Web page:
This couldn’t have been clearer against the 49ers. The Chiefs were behind by 10 points when they got the ball with less than nine minutes left. At that point, most win-probability models gave the Chiefs less than a 10% chance to win — some as low as 5%.
But then Mahomes completed that deep bomb to Hill, scored a touchdown after Travis Kelce drew a defensive pass interference — and on the next drive, completed all five of his passes to take the lead.
After tweeting about his insane proclivity for comebacks, I was informed of a FiveThirtyEight article anointing Peyton Manning is the best comeback quarterback of all time. But while the piece is a great read, it has a serious flaw: it’s focused on fourth-quarter game-winning drives.
That’s an issue for two reasons. First, there are many times a quarterback can drive to give his team a fourth-quarter lead — only to see the defense to fall short and give the lead back. (The 2018 Chiefs know this all too well). Second, it ignores quarterbacks who complete comebacks that started before the fourth quarter.
Thankfully, we have a better measure: Expected Points Added (EPA) as a function of a game’s current win probability.
How do the two PMs (Mahomes and Manning) compare?
In fairness to Manning, our data set for this only includes seasons after 2008, which doesn’t include a few of Manning’s best years — particularly his first three MVP seasons. It’s very possible that with those years included, the chart would look a lot closer. However, when trailing big, Mahomes is clearly the superior quarterback when compared to Manning’s last seven seasons — which also include a few of his best years.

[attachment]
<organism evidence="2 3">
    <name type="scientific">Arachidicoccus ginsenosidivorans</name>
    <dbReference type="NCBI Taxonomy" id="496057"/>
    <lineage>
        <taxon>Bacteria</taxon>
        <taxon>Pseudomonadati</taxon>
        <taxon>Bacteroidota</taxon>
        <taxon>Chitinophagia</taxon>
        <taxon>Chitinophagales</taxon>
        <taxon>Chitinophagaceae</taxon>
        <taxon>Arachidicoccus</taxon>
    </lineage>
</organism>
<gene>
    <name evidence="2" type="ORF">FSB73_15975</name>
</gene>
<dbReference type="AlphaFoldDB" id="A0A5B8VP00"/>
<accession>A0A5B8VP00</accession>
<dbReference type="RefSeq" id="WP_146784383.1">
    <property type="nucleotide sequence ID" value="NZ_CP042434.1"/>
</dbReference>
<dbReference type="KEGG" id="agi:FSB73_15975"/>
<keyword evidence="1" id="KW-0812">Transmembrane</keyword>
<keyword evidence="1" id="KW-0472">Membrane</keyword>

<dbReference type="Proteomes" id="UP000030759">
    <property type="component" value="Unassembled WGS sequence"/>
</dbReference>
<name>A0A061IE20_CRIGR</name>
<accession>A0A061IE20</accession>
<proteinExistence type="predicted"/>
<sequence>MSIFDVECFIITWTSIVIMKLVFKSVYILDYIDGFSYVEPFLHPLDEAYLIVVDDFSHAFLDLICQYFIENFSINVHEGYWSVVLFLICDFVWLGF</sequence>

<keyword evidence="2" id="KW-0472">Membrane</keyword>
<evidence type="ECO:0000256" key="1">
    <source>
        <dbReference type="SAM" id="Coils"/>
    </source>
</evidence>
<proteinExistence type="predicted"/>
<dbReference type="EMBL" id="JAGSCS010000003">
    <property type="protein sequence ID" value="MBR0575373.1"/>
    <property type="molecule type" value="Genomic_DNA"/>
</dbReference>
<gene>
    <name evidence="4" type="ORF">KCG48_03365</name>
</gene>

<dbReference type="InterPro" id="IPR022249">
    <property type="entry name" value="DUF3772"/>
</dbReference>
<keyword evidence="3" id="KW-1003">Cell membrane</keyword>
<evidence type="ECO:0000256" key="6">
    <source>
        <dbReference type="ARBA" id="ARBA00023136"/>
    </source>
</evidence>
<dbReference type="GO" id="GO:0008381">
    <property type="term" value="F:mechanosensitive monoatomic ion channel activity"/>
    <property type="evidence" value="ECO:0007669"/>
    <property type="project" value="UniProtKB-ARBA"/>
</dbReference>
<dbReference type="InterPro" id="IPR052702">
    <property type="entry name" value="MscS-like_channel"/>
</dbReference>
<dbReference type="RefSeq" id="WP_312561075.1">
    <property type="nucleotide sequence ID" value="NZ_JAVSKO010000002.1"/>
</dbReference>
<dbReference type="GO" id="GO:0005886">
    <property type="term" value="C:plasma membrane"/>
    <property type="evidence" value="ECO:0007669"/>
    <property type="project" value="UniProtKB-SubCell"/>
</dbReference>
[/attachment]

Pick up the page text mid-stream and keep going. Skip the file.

As I wrote after the AFC championship win over the Titans, Sammy Watkins has been dominant in this postseason. But how does it compare wide receivers in all postseasons since 2009?
Here we see that Watkins’ playoff success probably isn’t the greatest ever. However, of the 505 wide receivers who have been targeted in the postseason since 2009, in this postseason, Watkins added more to the Chiefs chances of scoring (EPA) than all but ten of them — and played a role in boosting Mahomes’ completion percentage over expectation (CPOE).
Chiefs defense held up
Defensive performance is hard to quantify. We’ve previously done it by looking at how well the Chiefs prevent opposing offenses from completing passes relative to average — and found that the Chiefs were great at locking down the deep middle of the field.
Many have wondered, however, if this would hold true after rookie safety Juan Thornhill was lost to injury. One player who played a huge role in preventing Jimmy Garoppolo from completing a single pass greater than 20 yards downfield on Sunday was Chiefs cornerback Kendall Fuller. In fact, on Sunday, Fuller was arguably the best defensive player on the field — and to top it off, had the game-sealing interception.
#Chiefs Super Bowl LIV Highest-Graded Defensive Player: S Kendall Fuller - 93.7— PFF KC Chiefs (@PFF_Chiefs) February 3, 2020
• Highest graded game of Fuller’s career
• 8 Yards Allowed in 22 Coverage Snaps, 1 Interception, 1 Pass Breakup
: Robert Deutsch, USA Today#ChiefsKingdom https://t.co/eQoKvEmIss pic.twitter.com/hDrQmbIkNJ
So there you have it. We all get to bask in the glory of the Lombardi Trophy because the Chiefs were exactly as we thought they were — with a little extra fourth-down aggressiveness from Coach Reid sprinkled in.